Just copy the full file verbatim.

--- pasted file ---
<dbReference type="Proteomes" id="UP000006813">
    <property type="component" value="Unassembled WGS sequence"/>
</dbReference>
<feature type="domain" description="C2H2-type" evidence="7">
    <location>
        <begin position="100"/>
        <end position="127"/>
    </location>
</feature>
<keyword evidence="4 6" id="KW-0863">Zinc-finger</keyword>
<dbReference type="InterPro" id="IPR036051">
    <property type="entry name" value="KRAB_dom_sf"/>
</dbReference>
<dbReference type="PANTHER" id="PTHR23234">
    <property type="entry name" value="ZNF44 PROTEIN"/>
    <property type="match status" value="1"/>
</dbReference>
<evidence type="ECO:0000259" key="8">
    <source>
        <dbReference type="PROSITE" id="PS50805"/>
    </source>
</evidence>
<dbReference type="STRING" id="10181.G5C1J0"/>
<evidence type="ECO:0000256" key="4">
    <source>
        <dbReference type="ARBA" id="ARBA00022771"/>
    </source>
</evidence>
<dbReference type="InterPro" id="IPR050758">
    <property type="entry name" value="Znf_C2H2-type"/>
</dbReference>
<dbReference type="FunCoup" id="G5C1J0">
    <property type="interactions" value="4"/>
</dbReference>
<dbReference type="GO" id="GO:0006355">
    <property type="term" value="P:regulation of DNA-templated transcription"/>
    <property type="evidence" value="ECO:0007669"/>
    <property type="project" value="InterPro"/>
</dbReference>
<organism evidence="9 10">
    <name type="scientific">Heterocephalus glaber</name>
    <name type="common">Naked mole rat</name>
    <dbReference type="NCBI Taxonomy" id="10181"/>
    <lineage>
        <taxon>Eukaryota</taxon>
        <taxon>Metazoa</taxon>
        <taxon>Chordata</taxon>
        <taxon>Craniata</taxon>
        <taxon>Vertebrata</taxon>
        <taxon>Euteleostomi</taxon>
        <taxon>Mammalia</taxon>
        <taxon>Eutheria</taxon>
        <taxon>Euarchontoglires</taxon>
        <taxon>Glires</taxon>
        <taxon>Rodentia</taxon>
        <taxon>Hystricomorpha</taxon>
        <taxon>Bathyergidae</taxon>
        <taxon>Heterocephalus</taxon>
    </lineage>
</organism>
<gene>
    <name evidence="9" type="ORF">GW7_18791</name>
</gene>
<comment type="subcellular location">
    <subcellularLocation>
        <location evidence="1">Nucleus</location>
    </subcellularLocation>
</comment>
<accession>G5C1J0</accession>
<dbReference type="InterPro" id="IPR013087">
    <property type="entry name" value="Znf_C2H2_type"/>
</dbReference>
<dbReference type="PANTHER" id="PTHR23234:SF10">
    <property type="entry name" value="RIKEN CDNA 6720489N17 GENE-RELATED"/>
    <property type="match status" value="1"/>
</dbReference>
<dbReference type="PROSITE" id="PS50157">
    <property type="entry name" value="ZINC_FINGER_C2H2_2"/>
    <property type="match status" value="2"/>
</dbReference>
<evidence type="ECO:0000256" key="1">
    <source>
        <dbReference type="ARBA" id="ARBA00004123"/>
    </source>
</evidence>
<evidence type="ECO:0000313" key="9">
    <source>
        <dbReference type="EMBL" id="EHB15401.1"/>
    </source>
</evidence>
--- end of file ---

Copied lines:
<dbReference type="Proteomes" id="UP000006813">
    <property type="component" value="Unassembled WGS sequence"/>
</dbReference>
<feature type="domain" description="C2H2-type" evidence="7">
    <location>
        <begin position="100"/>
        <end position="127"/>
    </location>
</feature>
<keyword evidence="4 6" id="KW-0863">Zinc-finger</keyword>
<dbReference type="InterPro" id="IPR036051">
    <property type="entry name" value="KRAB_dom_sf"/>
</dbReference>
<dbReference type="PANTHER" id="PTHR23234">
    <property type="entry name" value="ZNF44 PROTEIN"/>
    <property type="match status" value="1"/>
</dbReference>
<evidence type="ECO:0000259" key="8">
    <source>
        <dbReference type="PROSITE" id="PS50805"/>
    </source>
</evidence>
<dbReference type="STRING" id="10181.G5C1J0"/>
<evidence type="ECO:0000256" key="4">
    <source>
        <dbReference type="ARBA" id="ARBA00022771"/>
    </source>
</evidence>
<dbReference type="InterPro" id="IPR050758">
    <property type="entry name" value="Znf_C2H2-type"/>
</dbReference>
<dbReference type="FunCoup" id="G5C1J0">
    <property type="interactions" value="4"/>
</dbReference>
<dbReference type="GO" id="GO:0006355">
    <property type="term" value="P:regulation of DNA-templated transcription"/>
    <property type="evidence" value="ECO:0007669"/>
    <property type="project" value="InterPro"/>
</dbReference>
<organism evidence="9 10">
    <name type="scientific">Heterocephalus glaber</name>
    <name type="common">Naked mole rat</name>
    <dbReference type="NCBI Taxonomy" id="10181"/>
    <lineage>
        <taxon>Eukaryota</taxon>
        <taxon>Metazoa</taxon>
        <taxon>Chordata</taxon>
        <taxon>Craniata</taxon>
        <taxon>Vertebrata</taxon>
        <taxon>Euteleostomi</taxon>
        <taxon>Mammalia</taxon>
        <taxon>Eutheria</taxon>
        <taxon>Euarchontoglires</taxon>
        <taxon>Glires</taxon>
        <taxon>Rodentia</taxon>
        <taxon>Hystricomorpha</taxon>
        <taxon>Bathyergidae</taxon>
        <taxon>Heterocephalus</taxon>
    </lineage>
</organism>
<gene>
    <name evidence="9" type="ORF">GW7_18791</name>
</gene>
<comment type="subcellular location">
    <subcellularLocation>
        <location evidence="1">Nucleus</location>
    </subcellularLocation>
</comment>
<accession>G5C1J0</accession>
<dbReference type="InterPro" id="IPR013087">
    <property type="entry name" value="Znf_C2H2_type"/>
</dbReference>
<dbReference type="PANTHER" id="PTHR23234:SF10">
    <property type="entry name" value="RIKEN CDNA 6720489N17 GENE-RELATED"/>
    <property type="match status" value="1"/>
</dbReference>
<dbReference type="PROSITE" id="PS50157">
    <property type="entry name" value="ZINC_FINGER_C2H2_2"/>
    <property type="match status" value="2"/>
</dbReference>
<evidence type="ECO:0000256" key="1">
    <source>
        <dbReference type="ARBA" id="ARBA00004123"/>
    </source>
</evidence>
<evidence type="ECO:0000313" key="9">
    <source>
        <dbReference type="EMBL" id="EHB15401.1"/>
    </source>
</evidence>